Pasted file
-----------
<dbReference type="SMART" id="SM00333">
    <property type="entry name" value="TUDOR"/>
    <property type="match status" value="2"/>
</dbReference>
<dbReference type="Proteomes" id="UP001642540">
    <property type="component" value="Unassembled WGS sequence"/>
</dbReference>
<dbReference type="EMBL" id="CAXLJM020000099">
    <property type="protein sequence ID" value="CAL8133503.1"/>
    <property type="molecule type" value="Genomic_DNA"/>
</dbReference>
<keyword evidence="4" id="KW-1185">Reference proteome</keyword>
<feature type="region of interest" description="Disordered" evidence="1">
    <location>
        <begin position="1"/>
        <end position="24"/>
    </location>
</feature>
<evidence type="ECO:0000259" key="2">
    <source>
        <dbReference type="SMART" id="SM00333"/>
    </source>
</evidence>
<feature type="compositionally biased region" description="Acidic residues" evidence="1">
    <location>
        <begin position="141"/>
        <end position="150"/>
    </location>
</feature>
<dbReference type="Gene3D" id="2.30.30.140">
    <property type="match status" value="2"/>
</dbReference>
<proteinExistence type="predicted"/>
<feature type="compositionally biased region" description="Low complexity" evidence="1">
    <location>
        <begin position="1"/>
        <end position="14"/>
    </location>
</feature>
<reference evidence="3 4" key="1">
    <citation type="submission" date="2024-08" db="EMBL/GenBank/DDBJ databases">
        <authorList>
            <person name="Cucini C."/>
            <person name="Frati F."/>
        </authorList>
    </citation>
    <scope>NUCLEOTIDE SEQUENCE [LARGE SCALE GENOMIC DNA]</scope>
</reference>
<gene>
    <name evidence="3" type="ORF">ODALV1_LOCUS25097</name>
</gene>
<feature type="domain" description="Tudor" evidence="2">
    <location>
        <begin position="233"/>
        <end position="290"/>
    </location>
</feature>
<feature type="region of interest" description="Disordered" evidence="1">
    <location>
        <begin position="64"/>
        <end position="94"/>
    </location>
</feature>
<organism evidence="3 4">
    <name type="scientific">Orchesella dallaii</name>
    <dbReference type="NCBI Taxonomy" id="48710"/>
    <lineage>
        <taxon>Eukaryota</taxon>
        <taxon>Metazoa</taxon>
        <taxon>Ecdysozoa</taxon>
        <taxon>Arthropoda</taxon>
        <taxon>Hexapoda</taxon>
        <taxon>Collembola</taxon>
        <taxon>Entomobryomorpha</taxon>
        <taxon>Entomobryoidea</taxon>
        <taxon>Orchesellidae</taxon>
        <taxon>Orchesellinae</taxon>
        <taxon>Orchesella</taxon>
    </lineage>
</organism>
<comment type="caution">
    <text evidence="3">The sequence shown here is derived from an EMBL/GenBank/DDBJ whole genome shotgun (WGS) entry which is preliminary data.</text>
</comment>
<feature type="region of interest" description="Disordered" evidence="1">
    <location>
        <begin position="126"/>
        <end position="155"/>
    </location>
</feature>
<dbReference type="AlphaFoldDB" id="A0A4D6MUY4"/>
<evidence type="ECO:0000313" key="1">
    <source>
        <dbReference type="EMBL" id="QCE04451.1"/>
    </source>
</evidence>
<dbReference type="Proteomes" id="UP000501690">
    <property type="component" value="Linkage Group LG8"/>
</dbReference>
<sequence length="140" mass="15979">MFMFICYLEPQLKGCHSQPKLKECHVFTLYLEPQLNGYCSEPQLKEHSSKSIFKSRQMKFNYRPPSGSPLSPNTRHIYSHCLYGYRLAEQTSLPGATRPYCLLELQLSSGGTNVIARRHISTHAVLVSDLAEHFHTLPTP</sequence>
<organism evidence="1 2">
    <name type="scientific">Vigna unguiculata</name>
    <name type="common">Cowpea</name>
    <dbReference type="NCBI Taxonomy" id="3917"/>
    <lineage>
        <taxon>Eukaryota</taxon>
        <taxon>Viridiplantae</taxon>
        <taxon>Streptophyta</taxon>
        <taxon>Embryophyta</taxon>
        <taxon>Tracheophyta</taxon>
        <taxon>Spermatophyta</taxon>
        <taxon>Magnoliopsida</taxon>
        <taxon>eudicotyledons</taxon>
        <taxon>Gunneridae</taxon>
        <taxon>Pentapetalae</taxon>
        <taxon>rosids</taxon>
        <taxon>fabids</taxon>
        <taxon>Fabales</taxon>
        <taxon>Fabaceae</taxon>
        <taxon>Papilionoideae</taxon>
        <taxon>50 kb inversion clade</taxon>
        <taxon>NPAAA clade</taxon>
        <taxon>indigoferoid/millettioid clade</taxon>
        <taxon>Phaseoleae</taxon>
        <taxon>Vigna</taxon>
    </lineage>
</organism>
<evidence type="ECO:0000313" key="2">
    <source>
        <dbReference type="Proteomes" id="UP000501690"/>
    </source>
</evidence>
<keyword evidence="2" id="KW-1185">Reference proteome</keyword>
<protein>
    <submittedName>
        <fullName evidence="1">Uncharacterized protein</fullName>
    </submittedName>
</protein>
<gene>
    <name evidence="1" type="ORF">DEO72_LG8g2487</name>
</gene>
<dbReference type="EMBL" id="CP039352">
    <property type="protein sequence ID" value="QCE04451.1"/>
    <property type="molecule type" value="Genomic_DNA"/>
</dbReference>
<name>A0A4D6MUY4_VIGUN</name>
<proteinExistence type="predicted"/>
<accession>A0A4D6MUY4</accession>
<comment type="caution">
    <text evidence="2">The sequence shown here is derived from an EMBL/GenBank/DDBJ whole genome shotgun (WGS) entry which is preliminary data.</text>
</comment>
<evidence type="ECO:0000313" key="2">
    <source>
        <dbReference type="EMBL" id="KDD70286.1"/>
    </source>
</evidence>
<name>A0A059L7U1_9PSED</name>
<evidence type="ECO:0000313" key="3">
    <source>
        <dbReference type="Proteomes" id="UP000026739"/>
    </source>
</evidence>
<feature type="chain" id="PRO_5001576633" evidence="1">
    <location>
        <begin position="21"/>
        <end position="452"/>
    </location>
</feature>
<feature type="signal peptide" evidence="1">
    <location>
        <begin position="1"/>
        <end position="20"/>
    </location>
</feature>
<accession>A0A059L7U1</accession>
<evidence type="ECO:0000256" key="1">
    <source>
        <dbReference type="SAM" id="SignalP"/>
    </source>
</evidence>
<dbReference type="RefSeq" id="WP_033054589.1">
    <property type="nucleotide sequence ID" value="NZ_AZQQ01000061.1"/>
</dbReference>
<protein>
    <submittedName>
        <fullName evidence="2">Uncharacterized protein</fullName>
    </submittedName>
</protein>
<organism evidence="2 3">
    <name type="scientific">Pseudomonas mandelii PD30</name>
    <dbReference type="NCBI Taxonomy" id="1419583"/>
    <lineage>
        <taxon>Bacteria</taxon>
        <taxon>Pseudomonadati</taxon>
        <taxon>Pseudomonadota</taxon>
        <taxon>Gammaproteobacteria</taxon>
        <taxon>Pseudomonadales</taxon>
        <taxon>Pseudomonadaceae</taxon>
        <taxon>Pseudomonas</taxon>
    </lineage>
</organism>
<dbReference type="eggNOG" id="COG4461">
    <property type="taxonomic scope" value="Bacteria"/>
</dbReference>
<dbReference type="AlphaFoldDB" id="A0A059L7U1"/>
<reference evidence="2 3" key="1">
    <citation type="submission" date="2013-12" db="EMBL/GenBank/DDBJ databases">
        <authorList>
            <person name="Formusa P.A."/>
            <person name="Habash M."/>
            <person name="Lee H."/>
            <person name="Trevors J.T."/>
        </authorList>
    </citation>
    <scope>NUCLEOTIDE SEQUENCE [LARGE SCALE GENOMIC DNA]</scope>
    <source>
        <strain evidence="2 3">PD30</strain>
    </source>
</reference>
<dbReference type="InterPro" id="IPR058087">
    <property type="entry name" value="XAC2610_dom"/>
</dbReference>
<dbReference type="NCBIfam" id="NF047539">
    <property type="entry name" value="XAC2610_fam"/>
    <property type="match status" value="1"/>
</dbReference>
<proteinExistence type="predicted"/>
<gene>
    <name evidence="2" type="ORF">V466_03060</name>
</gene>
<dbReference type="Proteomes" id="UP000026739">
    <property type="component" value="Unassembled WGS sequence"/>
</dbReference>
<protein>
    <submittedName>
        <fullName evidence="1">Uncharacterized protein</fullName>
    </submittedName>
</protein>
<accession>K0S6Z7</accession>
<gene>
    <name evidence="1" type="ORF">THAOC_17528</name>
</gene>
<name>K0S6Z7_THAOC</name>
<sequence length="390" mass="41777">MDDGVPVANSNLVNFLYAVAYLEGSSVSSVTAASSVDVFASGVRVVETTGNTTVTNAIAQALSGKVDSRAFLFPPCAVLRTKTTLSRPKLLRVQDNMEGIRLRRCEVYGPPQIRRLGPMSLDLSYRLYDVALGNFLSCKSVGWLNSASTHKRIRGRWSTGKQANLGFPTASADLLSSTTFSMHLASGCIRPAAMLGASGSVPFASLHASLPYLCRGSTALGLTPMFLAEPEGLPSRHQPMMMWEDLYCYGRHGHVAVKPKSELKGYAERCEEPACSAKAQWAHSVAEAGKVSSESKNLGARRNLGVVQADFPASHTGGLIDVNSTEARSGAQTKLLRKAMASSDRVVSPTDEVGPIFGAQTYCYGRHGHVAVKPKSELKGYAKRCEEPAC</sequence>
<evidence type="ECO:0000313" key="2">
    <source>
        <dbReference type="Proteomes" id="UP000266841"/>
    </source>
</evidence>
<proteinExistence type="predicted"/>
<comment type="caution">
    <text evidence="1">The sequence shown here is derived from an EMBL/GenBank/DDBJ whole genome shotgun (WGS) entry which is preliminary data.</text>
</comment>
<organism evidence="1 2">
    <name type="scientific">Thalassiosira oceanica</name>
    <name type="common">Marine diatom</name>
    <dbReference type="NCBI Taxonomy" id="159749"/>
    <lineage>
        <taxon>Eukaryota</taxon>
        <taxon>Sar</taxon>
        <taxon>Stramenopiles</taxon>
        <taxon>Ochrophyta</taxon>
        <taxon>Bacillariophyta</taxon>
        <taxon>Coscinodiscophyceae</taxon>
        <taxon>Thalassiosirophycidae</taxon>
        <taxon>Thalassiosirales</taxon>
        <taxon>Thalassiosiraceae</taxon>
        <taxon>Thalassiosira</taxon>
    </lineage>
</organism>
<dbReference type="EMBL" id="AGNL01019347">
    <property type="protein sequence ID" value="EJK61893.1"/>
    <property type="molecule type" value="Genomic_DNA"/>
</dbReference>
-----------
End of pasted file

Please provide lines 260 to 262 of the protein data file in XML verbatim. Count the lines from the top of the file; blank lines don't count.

        <taxon>Stramenopiles</taxon>
        <taxon>Ochrophyta</taxon>
        <taxon>Bacillariophyta</taxon>